Is the US Sincere in Taking Pacific Island Countries as ‘Partners?’

The first US-Pacific Island Country Summit was held in Washington on September 28 and 29 with leaders and representatives from 14 Pacific Island countries taking part in it.

This is the first time that Pacific Island countries have received an invitation from Washington collectively. The US has carried out high-profile propaganda, repeatedly hyping the summit as a "milestone." However, public opinion generally believes that this is an "unprecedented diplomatic effort" made by the US to counter China, while at the same time, some island countries are already worried about being forced to take sides.

Washington exaggerated the significance of this summit. This is a new move of a series of actions taken by the US to win over the region since last year after Washington began to take the friendly exchanges between China and the Pacific Island countries as a thorn. According to Kurt Campbell, coordinator for Indo-Pacific Affairs of the National Security Council, "the purpose [of the summit] is not just to listen to Pacific leaders, but to put tremendous resources on the table." At the summit, US President Joe Biden announced $810 million in new funding for Pacific Island countries to "meet priorities."

It's a good thing if Washington can really deliver on its promises. But based on past experiences, the US has too low international reputation for honoring commitments. What's more worthy of vigilance is that various political conditions have always been attached to the US aid commitments. It's known to all that the US' sudden attention paid to the Pacific Island countries is not out of conscience. The US has its own strategic purpose. In recent years, the rapid development of mutually beneficial cooperation between China and Pacific Island countries has become a thorn in the side of the US and it's eager to remove it.

In other words, getting assistance from the US is always at the expense of a country's dignity and part of its sovereignty. On the eve of the summit, a think tank funded by the US Congress released a report. It said the Pacific Islands "are an important strategic buffer between US defense assets in Guam and Hawaii and East Asian littoral waters." According to the report, if Beijing were to "succeed in bringing one of these states into its sphere, it would imperil US military capabilities in a strategically vital geographic command area." The US wants to make Pacific Island countries be deeply grateful for its "kindness," bow to it and serve as pawns in its Indo-Pacific Strategy by offering them petty favors, which is the greatest disrespect for the Pacific Island countries.  

Perhaps, in Washington's view, the "privilege" of "getting invited to the White House for the first time," the reception involving the red carpet and limelight, and "big dollar" aid are enough to make the Pacific Island countries feel extremely flattered and be obedient to the US. But Pacific Island nations enjoy independence and sovereignty, so they want genuine respect from the US, not letting it use a symbolic one with high-profile ceremonies that practice interventionism or use flamboyant new concepts to revive the model of hegemony based on the subordination of small states.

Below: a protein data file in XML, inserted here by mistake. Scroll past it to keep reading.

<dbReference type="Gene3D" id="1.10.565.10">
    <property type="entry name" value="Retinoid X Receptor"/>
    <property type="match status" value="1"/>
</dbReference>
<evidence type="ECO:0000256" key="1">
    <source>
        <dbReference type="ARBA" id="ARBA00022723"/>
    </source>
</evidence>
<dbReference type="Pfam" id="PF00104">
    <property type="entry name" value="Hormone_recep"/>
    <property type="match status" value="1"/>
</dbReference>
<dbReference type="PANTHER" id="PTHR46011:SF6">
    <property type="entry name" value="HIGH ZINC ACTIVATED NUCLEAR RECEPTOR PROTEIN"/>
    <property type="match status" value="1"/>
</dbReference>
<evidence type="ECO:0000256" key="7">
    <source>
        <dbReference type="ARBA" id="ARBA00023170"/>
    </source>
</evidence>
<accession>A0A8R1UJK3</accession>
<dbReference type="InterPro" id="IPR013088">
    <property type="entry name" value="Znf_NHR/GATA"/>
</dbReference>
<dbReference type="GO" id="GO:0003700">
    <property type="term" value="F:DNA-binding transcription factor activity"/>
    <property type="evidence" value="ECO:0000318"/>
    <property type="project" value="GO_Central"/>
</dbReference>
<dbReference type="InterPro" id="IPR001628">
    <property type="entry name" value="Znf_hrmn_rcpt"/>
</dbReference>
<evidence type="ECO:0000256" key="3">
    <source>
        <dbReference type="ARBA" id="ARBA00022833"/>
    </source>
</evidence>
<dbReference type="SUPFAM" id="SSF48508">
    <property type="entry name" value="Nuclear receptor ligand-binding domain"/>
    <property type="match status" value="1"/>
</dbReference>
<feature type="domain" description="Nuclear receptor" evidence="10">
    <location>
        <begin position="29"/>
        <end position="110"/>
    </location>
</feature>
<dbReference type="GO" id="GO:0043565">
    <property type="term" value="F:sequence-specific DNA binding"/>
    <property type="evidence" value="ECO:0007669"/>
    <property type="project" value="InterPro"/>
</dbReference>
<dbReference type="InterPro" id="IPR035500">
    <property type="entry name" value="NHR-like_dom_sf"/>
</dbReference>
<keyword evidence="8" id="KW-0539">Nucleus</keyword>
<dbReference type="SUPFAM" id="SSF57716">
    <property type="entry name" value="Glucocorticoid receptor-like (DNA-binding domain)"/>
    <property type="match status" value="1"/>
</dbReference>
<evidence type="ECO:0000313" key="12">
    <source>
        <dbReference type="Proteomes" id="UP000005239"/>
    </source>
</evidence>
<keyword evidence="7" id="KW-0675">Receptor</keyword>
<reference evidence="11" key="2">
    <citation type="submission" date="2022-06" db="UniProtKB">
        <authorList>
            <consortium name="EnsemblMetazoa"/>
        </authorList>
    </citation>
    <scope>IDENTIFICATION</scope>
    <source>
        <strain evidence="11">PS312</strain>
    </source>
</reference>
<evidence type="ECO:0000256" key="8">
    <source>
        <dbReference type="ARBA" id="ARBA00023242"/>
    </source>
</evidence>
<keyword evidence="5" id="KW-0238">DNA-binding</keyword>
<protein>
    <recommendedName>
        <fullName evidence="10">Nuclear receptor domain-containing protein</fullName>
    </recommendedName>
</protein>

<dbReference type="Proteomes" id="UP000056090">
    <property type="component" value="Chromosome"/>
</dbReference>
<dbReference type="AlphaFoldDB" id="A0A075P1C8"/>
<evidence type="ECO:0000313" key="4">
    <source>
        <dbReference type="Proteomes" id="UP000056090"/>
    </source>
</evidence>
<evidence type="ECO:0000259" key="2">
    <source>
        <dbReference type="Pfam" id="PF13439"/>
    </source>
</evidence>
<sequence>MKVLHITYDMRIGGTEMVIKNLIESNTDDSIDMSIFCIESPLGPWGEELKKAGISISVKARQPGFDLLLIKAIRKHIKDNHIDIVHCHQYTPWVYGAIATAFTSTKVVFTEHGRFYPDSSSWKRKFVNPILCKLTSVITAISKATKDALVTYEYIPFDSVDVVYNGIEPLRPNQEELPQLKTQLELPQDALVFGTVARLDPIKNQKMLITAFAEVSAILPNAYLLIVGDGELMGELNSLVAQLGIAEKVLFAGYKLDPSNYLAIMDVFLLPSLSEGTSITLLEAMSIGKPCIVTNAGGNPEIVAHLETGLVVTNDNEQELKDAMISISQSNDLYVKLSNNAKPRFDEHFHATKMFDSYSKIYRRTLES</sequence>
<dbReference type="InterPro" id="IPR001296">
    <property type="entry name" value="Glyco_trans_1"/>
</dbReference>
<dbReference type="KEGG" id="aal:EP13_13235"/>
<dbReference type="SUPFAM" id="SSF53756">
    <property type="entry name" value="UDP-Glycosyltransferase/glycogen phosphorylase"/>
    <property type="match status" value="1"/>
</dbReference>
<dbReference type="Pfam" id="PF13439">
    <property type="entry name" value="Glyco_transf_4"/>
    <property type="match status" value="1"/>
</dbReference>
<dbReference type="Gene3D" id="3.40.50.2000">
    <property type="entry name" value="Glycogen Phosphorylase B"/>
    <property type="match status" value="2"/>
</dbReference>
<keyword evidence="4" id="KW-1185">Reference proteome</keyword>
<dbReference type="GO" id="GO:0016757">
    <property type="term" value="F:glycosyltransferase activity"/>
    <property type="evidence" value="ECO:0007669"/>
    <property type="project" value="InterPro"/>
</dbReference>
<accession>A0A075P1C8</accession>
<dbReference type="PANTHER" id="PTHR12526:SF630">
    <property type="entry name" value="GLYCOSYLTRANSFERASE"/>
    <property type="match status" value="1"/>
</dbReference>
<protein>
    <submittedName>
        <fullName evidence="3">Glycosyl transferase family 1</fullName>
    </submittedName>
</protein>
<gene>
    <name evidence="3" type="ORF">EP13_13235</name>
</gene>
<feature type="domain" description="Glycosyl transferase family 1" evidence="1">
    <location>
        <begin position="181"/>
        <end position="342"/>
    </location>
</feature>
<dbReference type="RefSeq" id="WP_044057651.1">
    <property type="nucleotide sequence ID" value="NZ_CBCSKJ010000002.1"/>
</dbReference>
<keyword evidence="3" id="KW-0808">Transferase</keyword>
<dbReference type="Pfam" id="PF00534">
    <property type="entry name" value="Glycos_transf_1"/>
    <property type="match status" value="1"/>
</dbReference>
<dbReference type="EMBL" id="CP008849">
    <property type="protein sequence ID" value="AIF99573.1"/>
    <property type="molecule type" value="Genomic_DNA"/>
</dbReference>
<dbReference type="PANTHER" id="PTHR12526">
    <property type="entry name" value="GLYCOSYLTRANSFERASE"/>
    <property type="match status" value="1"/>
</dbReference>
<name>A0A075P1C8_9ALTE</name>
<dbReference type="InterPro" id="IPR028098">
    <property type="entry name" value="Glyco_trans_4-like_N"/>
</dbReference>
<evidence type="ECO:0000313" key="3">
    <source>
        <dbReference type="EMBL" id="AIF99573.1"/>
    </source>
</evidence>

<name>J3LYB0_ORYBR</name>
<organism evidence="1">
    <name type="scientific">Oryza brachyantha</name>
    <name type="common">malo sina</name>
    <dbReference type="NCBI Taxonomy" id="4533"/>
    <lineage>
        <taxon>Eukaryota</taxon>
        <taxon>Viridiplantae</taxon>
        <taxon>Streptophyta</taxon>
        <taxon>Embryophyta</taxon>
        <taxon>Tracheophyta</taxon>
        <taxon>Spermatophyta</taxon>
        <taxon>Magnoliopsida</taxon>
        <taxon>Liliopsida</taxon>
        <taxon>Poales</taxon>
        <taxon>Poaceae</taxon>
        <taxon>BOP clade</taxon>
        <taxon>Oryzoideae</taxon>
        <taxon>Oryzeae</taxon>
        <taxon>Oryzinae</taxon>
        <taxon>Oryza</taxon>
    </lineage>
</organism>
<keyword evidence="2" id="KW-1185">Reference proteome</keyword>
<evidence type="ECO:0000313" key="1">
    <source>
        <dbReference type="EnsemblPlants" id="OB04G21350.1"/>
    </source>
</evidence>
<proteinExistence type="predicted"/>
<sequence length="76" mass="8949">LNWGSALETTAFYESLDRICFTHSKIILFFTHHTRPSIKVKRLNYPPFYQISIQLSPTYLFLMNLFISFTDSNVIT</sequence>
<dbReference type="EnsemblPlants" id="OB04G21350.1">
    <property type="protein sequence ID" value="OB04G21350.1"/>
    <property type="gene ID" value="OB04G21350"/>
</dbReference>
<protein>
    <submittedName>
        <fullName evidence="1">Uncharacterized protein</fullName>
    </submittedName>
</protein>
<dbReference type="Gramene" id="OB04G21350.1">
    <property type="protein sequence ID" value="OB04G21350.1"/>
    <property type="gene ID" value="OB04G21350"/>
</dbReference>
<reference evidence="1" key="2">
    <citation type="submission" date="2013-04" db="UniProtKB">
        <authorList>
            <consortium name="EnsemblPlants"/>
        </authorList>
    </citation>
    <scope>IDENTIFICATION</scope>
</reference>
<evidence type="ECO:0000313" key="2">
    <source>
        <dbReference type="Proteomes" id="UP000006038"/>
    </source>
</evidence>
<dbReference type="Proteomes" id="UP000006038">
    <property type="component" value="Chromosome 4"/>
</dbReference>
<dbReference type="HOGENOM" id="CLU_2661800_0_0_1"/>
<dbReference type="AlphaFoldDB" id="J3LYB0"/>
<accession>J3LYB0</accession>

Similar examples can be found everywhere during the summit. For example, some media revealed that the Pacific Island states deleted a reference to the need for them to "consult with one another closely on security decisions with regional impacts" from a draft of the joint declaration, which was seen as a response to the security agreement signed by China and the Solomon Islands. US Secretary of State Antony Blinken announced Wednesday that the US will provide $4.8 million in funding to support activities like sustainable fisheries. He also said Pacific Island leaders were invited to US Coast Guard headquarters to discuss how to improve maritime domain awareness and combat illegal fishing activities. All of these are said to be for the livelihood of the Pacific Island people, but these moves label China as "a threat to fishery" at the same time. In reality, they are used as a grip to monitor and "smear" China, attempting to undermine normal and legitimate fishery cooperation of Pacific Island countries with other countries. This, in turn, harms the interests of people from Pacific Island countries.

For the Pacific Island countries, their core demand is regional prosperity and stability, as they hope that the US will accept their 2050 Strategy for the Blue Pacific Continent to address climate change and promote sustainable development in the region. At the summit, although Washington claimed to take "urgent action" on issues, including the climate crisis, Pacific Island people have serious concerns, since the US is well-known as a straight F student in terms of addressing climate change. What's more, Washington's motives are not pure. The Western media does not hide the fact that the US has made an "unprecedented" effort to rope in Pacific Island countries to "counterbalance China's influence."

The US' attitude toward Pacific Island countries has changed from the long-time neglect for nearly 80 years after World War II to the sudden attention aimed at containing China's influence. What hasn't changed is the mindset of treating the region as its "backyard," and what has continued is its hegemonic logic. Such "pride and prejudice" cannot be covered up by a few new missions, visits by senior officials, and declarations of big dollar aid. It is hoped that the US can truly change the way it views the world and other countries and treat Pacific Island countries with sincere respect and equality. This is not only the proper demeanor that a major power should have, but also the minimum responsibility it should assume for regional peace and stability.

Photo: Chen Xia / GT.

Source: The Global Times.

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